It's my favorite day of the week, shabbat shalom! Also equally exciting, we're back on track for holiday season in Israel, Hannukkah begins on Saturday night.
It's been a weird couple of weeks. I've been busy, but not in the same sense that I was before or during the war week in November. The election season in Israel has started and my favorite story is the birth of "The Tzipi Livni party." Tzipi Livni is an interesting politician to me. She is a woman who I find has a strong presence. She is most recently known for being the former head of the Labor party and won the majority vote in the last elections. Livni would have been the Prime Minister but in a story reminiscent of the US elections of 2004, Likud leader Binyamin Netanyhu was able to form a majority coalition within the government and he became Prime Minister, creating a "center-right" government.
When I was first starting to read Israeli news I would see Livni's picture and read her soundbites interjected on popular issues within Israeli news reports. I wasn't sure who she was or what she stood for but she always managed to stand out. In the beginning of 2012 she announced she was resigning from politics. I remember reading the story and thinking it was a shame, there shouldn't be even one less woman in anything, especially politics. Within the last couple weeks she had been teaming up with former prime minister Ehud Olmert and the rumor mill was running on over time if the two would form a party and run in the next elections.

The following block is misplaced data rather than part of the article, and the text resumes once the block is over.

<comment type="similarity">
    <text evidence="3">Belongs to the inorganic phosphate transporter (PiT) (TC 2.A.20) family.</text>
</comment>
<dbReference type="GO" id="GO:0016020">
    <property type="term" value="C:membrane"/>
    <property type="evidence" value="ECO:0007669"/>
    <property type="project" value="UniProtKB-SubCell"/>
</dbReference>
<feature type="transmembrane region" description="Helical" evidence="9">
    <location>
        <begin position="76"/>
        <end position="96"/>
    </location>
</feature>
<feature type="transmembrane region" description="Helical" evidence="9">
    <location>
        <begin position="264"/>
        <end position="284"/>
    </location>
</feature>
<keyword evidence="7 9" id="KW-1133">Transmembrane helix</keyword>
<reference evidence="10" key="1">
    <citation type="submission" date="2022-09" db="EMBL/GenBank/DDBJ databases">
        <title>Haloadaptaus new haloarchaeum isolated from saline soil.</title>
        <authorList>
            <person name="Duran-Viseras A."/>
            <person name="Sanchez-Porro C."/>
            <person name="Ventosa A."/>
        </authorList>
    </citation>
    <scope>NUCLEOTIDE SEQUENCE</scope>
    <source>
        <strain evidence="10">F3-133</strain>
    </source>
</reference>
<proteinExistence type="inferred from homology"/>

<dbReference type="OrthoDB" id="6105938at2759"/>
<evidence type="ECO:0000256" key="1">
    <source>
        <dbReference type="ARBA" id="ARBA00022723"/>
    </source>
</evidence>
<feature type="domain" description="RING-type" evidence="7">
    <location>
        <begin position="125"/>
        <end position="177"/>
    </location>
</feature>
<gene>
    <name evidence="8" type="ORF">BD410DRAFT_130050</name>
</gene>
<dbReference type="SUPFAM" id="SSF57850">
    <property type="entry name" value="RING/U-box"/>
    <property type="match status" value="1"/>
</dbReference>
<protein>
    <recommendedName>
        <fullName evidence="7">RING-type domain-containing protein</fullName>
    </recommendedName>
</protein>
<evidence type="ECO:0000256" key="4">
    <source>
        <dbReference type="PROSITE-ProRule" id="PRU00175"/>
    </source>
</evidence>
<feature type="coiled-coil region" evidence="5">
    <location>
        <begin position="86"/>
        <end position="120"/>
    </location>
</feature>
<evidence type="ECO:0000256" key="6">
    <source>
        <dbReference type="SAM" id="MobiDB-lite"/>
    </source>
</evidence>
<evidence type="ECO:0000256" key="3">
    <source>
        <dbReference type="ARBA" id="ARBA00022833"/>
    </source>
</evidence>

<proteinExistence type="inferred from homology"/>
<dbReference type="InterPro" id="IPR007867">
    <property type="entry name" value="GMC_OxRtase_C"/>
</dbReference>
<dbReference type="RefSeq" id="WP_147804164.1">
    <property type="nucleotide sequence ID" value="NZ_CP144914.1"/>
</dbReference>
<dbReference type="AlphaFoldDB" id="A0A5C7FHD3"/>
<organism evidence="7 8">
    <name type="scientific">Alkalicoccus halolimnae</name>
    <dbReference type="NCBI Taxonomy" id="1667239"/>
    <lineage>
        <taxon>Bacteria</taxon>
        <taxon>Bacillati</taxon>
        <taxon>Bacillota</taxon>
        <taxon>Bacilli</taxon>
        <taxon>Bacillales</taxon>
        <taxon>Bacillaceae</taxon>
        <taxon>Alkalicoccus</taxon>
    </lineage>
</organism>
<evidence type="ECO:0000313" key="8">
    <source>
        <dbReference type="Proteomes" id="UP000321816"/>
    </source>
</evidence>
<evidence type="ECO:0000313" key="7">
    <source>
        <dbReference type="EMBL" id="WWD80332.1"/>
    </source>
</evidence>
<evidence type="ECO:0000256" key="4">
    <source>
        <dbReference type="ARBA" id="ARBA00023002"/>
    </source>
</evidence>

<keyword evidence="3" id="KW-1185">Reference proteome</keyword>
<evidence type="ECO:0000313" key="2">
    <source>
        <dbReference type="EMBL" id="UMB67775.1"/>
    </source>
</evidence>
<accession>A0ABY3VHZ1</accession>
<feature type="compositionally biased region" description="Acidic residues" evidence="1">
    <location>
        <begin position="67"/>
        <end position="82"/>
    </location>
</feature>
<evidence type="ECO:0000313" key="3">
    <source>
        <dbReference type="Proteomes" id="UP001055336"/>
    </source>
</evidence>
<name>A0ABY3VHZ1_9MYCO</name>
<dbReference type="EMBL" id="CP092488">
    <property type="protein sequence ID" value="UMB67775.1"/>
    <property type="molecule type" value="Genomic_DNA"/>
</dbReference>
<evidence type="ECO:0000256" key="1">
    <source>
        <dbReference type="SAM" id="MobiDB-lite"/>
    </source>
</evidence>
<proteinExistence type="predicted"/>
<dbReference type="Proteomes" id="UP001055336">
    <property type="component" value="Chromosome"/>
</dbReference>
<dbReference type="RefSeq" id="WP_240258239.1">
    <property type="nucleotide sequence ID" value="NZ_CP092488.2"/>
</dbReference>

I was in the breaking news room when Livni held her press conference to announce that she would indeed be returning to politics and with a new party of her own. She introduced her party as "The Movement," or "Hatanua" in hebrew. We immediately started making jokes in the newsroom. "If you can't join 'em, make your own party!" "The party is 'the movement,' I think it's more forward than the 'forward' party."
But what jokes we did make didn't stoop to bodily functions. This was unfortunate because apparently "the movement," for most Hebrew speakers, conjures up ideas of evacuated bowels. This apparently came to light to Livni and her staff because very shortly, maybe even 10-20 minutes after announcing, in a press conference, the name of "The Movement" party, it was then changed to "The Tzipi Livni party."
If ever there is a politician (and a woman) I admire, it's Tzipi Livni. I think she has balls. To have the audacity to come back into politics, make your own party and then name that party after yourself, that takes chutzpa.
I can't decide if Israelis view politics and politicians as much as a popularity contest as American's tend too. I believe Livni aims to be "center-left" in her politics, balanced but liberal. But I could be way off base and just put under a spell of a woman putting forth a strong presence and speaking out.